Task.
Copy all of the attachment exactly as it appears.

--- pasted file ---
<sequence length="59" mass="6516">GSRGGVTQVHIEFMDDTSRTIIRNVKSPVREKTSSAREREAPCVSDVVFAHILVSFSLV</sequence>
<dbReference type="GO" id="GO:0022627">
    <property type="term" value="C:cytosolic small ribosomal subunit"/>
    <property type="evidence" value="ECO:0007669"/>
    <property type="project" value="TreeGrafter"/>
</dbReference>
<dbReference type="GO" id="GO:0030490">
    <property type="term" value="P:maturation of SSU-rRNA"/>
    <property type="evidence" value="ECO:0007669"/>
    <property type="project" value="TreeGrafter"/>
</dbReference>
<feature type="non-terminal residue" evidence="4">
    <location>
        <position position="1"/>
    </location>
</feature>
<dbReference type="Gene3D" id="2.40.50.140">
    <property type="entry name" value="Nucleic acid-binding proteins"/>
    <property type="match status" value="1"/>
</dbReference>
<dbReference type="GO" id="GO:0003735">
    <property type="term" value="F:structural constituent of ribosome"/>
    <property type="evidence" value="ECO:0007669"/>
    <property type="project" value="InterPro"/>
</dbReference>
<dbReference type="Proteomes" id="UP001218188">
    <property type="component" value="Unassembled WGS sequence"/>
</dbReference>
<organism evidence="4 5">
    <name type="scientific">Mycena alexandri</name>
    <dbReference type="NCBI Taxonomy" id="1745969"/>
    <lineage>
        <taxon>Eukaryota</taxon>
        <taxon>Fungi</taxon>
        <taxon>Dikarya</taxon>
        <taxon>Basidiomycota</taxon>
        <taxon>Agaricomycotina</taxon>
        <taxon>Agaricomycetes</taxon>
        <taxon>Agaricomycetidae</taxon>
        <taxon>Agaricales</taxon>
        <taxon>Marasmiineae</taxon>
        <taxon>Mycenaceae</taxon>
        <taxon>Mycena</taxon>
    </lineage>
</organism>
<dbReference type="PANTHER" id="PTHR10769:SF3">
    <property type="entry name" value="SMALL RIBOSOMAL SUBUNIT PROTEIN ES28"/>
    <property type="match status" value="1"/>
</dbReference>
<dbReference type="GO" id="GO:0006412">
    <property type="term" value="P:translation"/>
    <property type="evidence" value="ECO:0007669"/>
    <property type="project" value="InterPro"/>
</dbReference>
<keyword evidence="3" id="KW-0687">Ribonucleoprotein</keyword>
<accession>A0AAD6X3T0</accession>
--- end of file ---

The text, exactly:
<sequence length="59" mass="6516">GSRGGVTQVHIEFMDDTSRTIIRNVKSPVREKTSSAREREAPCVSDVVFAHILVSFSLV</sequence>
<dbReference type="GO" id="GO:0022627">
    <property type="term" value="C:cytosolic small ribosomal subunit"/>
    <property type="evidence" value="ECO:0007669"/>
    <property type="project" value="TreeGrafter"/>
</dbReference>
<dbReference type="GO" id="GO:0030490">
    <property type="term" value="P:maturation of SSU-rRNA"/>
    <property type="evidence" value="ECO:0007669"/>
    <property type="project" value="TreeGrafter"/>
</dbReference>
<feature type="non-terminal residue" evidence="4">
    <location>
        <position position="1"/>
    </location>
</feature>
<dbReference type="Gene3D" id="2.40.50.140">
    <property type="entry name" value="Nucleic acid-binding proteins"/>
    <property type="match status" value="1"/>
</dbReference>
<dbReference type="GO" id="GO:0003735">
    <property type="term" value="F:structural constituent of ribosome"/>
    <property type="evidence" value="ECO:0007669"/>
    <property type="project" value="InterPro"/>
</dbReference>
<dbReference type="Proteomes" id="UP001218188">
    <property type="component" value="Unassembled WGS sequence"/>
</dbReference>
<organism evidence="4 5">
    <name type="scientific">Mycena alexandri</name>
    <dbReference type="NCBI Taxonomy" id="1745969"/>
    <lineage>
        <taxon>Eukaryota</taxon>
        <taxon>Fungi</taxon>
        <taxon>Dikarya</taxon>
        <taxon>Basidiomycota</taxon>
        <taxon>Agaricomycotina</taxon>
        <taxon>Agaricomycetes</taxon>
        <taxon>Agaricomycetidae</taxon>
        <taxon>Agaricales</taxon>
        <taxon>Marasmiineae</taxon>
        <taxon>Mycenaceae</taxon>
        <taxon>Mycena</taxon>
    </lineage>
</organism>
<dbReference type="PANTHER" id="PTHR10769:SF3">
    <property type="entry name" value="SMALL RIBOSOMAL SUBUNIT PROTEIN ES28"/>
    <property type="match status" value="1"/>
</dbReference>
<dbReference type="GO" id="GO:0006412">
    <property type="term" value="P:translation"/>
    <property type="evidence" value="ECO:0007669"/>
    <property type="project" value="InterPro"/>
</dbReference>
<keyword evidence="3" id="KW-0687">Ribonucleoprotein</keyword>
<accession>A0AAD6X3T0</accession>